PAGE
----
But what is revealed; what is it we can’t hide? I think perhaps the soul. Aspects of our personalities don’t necessarily show. Well, some do – we know who loves their gardens or their God, who is appalled by a certain political figure, who adores cats and who prefers dogs, who’s in love and who is disenchanted … but we only know what details people choose to write. Behind all that, reading someone’s work repeatedly over time, we get a sense of the person beyond those details: the flavour of them, if you like.
This sense of the person can happen to some extent with any writing one reads. It happens so much more in a community such as ours, based on interaction with each other: regularly reading and commenting on each other's work. Those who 'link and run' (which I understand happens in some online forums) would miss out on benefits to themselves and their writing – not only because, if they made a habit of it, people would probably stop reading them anyway, but also because there is so much to be gained by exposure to a variety of other writers. It adds to our repertoire and broadens our scope. (Even exposure to bad writing can be incredibly useful, lol. Not that we have any of that here, of course.) When I was running poetry workshops in prison many years ago, I made a point of bringing in a variety of guest poets to work with the participants. They couldn't get that kind of exposure unless I provided it, and they told me they found it very valuable in expanding their range as poets. They said it opened up vistas. We are fortunate enough to have such vistas readily available. Don't underestimate what you do for others by linking your writing here!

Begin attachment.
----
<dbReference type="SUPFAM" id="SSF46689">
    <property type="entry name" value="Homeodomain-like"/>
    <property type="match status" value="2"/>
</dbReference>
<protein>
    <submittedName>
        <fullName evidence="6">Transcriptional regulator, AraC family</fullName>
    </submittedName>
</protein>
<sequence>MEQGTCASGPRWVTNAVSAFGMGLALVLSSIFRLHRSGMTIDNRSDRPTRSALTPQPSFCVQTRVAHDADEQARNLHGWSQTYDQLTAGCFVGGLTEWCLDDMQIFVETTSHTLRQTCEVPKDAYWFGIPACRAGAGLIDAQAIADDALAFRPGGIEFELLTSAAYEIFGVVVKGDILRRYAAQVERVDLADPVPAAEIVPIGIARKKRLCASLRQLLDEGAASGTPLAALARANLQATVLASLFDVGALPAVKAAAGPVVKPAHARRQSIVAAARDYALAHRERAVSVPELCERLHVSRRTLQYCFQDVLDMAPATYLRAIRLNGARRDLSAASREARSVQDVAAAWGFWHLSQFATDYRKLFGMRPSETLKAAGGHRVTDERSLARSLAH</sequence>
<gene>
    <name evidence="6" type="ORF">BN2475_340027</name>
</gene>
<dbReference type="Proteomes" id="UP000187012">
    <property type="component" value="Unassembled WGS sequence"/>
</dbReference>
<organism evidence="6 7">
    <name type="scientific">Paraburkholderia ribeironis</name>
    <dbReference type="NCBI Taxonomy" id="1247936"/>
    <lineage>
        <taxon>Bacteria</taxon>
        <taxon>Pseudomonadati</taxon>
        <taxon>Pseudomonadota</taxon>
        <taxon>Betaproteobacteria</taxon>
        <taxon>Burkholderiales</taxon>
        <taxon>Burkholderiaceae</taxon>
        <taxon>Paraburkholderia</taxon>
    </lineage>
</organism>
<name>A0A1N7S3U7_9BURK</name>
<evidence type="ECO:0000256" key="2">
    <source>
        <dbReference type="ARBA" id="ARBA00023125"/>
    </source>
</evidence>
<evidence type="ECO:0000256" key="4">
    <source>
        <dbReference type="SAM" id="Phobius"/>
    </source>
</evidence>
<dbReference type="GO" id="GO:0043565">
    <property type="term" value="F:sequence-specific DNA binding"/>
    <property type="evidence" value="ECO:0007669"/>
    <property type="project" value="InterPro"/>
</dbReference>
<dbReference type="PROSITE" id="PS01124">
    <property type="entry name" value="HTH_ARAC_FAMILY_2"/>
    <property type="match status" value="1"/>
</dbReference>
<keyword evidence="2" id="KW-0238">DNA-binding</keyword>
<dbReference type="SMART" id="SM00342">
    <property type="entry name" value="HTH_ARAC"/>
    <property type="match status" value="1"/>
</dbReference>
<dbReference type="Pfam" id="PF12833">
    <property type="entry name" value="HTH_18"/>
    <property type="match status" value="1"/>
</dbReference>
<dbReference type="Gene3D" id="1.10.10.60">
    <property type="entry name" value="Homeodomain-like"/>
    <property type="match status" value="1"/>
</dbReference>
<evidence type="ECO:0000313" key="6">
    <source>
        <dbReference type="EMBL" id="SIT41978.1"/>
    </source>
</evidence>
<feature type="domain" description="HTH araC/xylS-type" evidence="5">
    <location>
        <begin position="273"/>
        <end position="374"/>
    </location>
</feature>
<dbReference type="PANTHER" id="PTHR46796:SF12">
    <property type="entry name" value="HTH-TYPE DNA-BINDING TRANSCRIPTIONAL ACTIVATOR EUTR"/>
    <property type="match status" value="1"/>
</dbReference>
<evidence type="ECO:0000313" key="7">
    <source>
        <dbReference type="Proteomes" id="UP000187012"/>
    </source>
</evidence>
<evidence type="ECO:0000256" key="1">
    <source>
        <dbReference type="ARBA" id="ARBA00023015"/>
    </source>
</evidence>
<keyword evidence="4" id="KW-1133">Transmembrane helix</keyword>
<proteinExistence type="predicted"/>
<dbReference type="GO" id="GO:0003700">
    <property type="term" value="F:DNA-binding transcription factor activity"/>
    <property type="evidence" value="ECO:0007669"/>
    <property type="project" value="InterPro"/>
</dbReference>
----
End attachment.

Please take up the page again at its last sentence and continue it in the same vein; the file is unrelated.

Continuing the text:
A shared passion
Writing is, as we know, an essentially solitary activity in the actual doing – just oneself, alone with the words. A strange compulsion, really, to first find the words and then get them as near as we can to perfect. When we’re lucky they come easily, as if given to us, but often we wrestle with them. We have to at least get a first draft down before we can begin to share them with anyone else. And we’re lucky if our nearest and dearest understand either the impulse or the result. Even when they like what we write, can they comprehend the passion for writing itself, why we do it even if it’s unlikely to make us rich or famous – why we not only do it but give it so much of our time and focus? If you’re married to another writer, as I had the good fortune to be – or probably to any kind of artist – that helps. Or if there's someone in your birth family (my Dad scribbled a bit). But otherwise, I don’t like the chances.
A community of writers with whom we interact repeatedly over time not only fills a need but starts to feel like a group of friends, or even a family. I think it’s greatly to be cherished. The fact that we learn from each other – can’t help doing so through our interactions – is a bonus. Then, too, in this international community the wide diversity of backgrounds, interests, lifestyles, and approaches to writing enriches us all.
And the fact that I’ve stayed up much too late – again! – chasing after the Muse? Well I guess that’s a price I’m happy to pay.
Material shared here is presented for study and review. Poems, photos, and other writings and images remain the property of the copyright owners, usually the authors. (Older poems may be out of copyright). For the photo of the map-reader, found on Unsplash, I thank Leio McLaren.